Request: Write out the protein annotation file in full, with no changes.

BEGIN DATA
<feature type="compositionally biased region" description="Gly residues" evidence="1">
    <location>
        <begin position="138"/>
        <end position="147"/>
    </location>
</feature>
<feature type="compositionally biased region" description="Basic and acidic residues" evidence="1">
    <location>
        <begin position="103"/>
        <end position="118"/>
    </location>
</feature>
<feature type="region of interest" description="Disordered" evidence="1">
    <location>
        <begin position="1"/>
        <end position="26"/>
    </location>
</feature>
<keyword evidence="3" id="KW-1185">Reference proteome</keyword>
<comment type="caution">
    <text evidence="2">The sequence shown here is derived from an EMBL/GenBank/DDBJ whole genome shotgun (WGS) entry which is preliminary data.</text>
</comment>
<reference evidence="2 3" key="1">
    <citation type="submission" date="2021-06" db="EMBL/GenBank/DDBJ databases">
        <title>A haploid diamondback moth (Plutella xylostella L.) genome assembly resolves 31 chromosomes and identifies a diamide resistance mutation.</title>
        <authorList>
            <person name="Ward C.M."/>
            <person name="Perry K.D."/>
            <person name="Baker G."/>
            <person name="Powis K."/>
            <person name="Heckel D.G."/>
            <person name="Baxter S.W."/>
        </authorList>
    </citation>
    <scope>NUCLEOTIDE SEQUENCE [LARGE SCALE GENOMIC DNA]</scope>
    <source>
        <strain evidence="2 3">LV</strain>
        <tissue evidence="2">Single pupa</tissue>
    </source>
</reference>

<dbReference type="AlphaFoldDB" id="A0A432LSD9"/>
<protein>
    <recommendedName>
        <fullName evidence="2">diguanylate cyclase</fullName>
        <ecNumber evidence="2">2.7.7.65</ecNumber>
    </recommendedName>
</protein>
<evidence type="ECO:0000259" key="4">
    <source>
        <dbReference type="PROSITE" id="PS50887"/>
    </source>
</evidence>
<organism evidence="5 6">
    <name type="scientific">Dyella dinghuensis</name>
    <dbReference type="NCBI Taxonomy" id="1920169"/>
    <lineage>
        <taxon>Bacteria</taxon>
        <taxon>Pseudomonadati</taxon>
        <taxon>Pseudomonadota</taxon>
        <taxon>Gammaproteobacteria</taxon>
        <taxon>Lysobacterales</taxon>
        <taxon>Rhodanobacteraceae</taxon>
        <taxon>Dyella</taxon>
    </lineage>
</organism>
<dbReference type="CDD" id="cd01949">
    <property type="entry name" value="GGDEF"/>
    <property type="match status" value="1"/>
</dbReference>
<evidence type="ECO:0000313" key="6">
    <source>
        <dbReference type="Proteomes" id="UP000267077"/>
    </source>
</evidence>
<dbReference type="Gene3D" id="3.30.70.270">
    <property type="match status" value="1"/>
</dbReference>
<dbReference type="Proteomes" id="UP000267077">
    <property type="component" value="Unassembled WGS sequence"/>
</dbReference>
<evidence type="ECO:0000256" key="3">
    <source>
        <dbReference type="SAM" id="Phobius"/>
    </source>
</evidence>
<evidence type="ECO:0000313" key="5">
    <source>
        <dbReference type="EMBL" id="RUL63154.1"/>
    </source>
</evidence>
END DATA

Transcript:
<feature type="compositionally biased region" description="Gly residues" evidence="1">
    <location>
        <begin position="138"/>
        <end position="147"/>
    </location>
</feature>
<feature type="compositionally biased region" description="Basic and acidic residues" evidence="1">
    <location>
        <begin position="103"/>
        <end position="118"/>
    </location>
</feature>
<feature type="region of interest" description="Disordered" evidence="1">
    <location>
        <begin position="1"/>
        <end position="26"/>
    </location>
</feature>
<keyword evidence="3" id="KW-1185">Reference proteome</keyword>
<comment type="caution">
    <text evidence="2">The sequence shown here is derived from an EMBL/GenBank/DDBJ whole genome shotgun (WGS) entry which is preliminary data.</text>
</comment>
<reference evidence="2 3" key="1">
    <citation type="submission" date="2021-06" db="EMBL/GenBank/DDBJ databases">
        <title>A haploid diamondback moth (Plutella xylostella L.) genome assembly resolves 31 chromosomes and identifies a diamide resistance mutation.</title>
        <authorList>
            <person name="Ward C.M."/>
            <person name="Perry K.D."/>
            <person name="Baker G."/>
            <person name="Powis K."/>
            <person name="Heckel D.G."/>
            <person name="Baxter S.W."/>
        </authorList>
    </citation>
    <scope>NUCLEOTIDE SEQUENCE [LARGE SCALE GENOMIC DNA]</scope>
    <source>
        <strain evidence="2 3">LV</strain>
        <tissue evidence="2">Single pupa</tissue>
    </source>
</reference>

<dbReference type="AlphaFoldDB" id="A0A432LSD9"/>
<protein>
    <recommendedName>
        <fullName evidence="2">diguanylate cyclase</fullName>
        <ecNumber evidence="2">2.7.7.65</ecNumber>
    </recommendedName>
</protein>
<evidence type="ECO:0000259" key="4">
    <source>
        <dbReference type="PROSITE" id="PS50887"/>
    </source>
</evidence>
<organism evidence="5 6">
    <name type="scientific">Dyella dinghuensis</name>
    <dbReference type="NCBI Taxonomy" id="1920169"/>
    <lineage>
        <taxon>Bacteria</taxon>
        <taxon>Pseudomonadati</taxon>
        <taxon>Pseudomonadota</taxon>
        <taxon>Gammaproteobacteria</taxon>
        <taxon>Lysobacterales</taxon>
        <taxon>Rhodanobacteraceae</taxon>
        <taxon>Dyella</taxon>
    </lineage>
</organism>
<dbReference type="CDD" id="cd01949">
    <property type="entry name" value="GGDEF"/>
    <property type="match status" value="1"/>
</dbReference>
<evidence type="ECO:0000313" key="6">
    <source>
        <dbReference type="Proteomes" id="UP000267077"/>
    </source>
</evidence>
<dbReference type="Gene3D" id="3.30.70.270">
    <property type="match status" value="1"/>
</dbReference>
<dbReference type="Proteomes" id="UP000267077">
    <property type="component" value="Unassembled WGS sequence"/>
</dbReference>
<evidence type="ECO:0000256" key="3">
    <source>
        <dbReference type="SAM" id="Phobius"/>
    </source>
</evidence>
<evidence type="ECO:0000313" key="5">
    <source>
        <dbReference type="EMBL" id="RUL63154.1"/>
    </source>
</evidence>